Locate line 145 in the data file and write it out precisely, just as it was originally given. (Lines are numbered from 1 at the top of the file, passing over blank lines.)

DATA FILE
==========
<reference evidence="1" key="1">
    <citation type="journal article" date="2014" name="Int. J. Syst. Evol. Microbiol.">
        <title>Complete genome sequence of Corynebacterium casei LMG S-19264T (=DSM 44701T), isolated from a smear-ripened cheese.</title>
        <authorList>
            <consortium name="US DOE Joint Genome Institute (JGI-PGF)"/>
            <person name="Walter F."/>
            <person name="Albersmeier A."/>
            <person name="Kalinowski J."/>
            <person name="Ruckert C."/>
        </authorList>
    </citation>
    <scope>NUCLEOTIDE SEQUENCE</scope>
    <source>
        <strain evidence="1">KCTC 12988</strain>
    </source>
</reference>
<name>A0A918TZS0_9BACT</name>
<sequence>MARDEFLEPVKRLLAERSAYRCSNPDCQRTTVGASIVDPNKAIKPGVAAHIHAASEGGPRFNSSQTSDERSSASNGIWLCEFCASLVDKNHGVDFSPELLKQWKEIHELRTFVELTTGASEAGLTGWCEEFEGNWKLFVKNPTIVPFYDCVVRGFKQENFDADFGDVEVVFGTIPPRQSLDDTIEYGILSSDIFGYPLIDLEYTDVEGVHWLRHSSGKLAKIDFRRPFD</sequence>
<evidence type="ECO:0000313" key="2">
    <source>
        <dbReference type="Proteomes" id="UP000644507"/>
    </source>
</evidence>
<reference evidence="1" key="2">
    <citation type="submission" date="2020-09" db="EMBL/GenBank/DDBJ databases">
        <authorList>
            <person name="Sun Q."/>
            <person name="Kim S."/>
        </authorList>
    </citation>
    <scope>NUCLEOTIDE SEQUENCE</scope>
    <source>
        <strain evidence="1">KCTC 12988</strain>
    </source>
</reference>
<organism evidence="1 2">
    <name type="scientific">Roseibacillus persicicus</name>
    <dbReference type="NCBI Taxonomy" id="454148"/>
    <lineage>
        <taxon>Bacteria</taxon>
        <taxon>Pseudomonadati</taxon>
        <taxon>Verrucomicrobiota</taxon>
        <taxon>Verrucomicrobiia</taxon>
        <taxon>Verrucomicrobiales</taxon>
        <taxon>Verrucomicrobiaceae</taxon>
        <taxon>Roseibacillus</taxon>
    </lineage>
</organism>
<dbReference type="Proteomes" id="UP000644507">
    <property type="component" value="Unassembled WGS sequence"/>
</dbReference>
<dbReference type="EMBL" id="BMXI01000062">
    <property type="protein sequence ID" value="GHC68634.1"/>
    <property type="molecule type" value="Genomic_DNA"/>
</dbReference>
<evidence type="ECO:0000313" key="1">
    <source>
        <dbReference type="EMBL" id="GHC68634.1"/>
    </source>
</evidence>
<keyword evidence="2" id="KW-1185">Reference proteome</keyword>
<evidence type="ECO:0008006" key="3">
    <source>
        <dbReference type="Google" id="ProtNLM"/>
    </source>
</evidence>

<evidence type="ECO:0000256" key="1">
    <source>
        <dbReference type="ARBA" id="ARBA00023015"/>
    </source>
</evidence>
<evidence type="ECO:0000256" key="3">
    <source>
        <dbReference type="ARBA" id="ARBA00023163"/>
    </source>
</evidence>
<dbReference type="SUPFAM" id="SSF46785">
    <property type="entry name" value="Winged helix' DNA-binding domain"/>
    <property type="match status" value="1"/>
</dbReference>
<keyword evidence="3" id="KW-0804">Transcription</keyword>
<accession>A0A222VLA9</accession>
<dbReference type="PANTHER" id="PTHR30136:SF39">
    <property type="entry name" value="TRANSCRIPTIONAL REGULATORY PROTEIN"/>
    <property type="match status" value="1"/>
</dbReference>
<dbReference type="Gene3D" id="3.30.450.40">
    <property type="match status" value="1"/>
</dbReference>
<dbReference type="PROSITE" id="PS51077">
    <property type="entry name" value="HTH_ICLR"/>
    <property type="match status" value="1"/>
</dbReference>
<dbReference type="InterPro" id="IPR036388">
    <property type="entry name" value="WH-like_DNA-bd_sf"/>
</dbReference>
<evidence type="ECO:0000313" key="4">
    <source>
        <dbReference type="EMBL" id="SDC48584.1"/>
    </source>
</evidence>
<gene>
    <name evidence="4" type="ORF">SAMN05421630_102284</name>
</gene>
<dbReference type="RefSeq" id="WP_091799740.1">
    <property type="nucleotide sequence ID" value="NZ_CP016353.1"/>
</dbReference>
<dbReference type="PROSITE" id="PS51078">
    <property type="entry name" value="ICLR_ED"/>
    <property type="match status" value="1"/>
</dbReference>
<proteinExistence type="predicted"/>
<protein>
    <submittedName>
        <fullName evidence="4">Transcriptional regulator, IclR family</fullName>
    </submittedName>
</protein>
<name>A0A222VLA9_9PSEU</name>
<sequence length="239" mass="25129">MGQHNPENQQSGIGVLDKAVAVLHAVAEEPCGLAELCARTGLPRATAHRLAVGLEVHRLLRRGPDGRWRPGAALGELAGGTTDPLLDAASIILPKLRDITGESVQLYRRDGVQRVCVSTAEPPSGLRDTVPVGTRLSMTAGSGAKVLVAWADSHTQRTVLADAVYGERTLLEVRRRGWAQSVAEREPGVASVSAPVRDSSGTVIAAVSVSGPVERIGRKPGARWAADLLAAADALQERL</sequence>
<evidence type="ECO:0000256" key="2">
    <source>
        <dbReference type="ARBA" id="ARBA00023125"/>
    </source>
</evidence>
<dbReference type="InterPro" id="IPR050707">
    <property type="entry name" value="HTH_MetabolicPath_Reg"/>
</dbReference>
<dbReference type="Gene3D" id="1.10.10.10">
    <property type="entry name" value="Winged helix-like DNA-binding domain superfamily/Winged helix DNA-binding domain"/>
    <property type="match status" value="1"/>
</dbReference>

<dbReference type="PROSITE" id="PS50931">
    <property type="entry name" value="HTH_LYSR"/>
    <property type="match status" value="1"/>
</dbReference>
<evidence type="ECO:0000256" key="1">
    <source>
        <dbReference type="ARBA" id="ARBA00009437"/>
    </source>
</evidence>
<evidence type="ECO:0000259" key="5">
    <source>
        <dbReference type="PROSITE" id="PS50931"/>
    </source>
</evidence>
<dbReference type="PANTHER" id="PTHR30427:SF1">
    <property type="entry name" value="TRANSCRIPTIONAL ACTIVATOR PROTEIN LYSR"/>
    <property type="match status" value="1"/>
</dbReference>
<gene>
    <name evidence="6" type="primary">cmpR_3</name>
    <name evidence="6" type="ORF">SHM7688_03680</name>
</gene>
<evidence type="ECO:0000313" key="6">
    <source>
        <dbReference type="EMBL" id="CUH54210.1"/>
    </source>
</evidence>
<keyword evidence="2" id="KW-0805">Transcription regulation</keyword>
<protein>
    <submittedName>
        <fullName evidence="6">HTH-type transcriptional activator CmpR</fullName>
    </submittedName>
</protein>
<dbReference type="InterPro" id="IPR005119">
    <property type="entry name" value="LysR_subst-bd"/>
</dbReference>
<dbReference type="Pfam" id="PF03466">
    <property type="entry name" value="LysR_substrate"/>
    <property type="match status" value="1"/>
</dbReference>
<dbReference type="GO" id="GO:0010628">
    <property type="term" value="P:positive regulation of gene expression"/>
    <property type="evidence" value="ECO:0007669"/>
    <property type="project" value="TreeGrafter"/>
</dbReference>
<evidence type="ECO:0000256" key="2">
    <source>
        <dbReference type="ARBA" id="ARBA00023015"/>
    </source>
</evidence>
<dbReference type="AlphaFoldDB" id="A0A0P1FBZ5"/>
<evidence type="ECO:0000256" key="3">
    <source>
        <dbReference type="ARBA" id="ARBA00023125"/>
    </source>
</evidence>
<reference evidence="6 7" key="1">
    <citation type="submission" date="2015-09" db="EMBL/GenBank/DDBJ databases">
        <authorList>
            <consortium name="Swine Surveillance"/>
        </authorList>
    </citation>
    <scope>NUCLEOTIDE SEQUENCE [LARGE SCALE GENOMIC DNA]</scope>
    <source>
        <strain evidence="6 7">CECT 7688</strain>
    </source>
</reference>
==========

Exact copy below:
</evidence>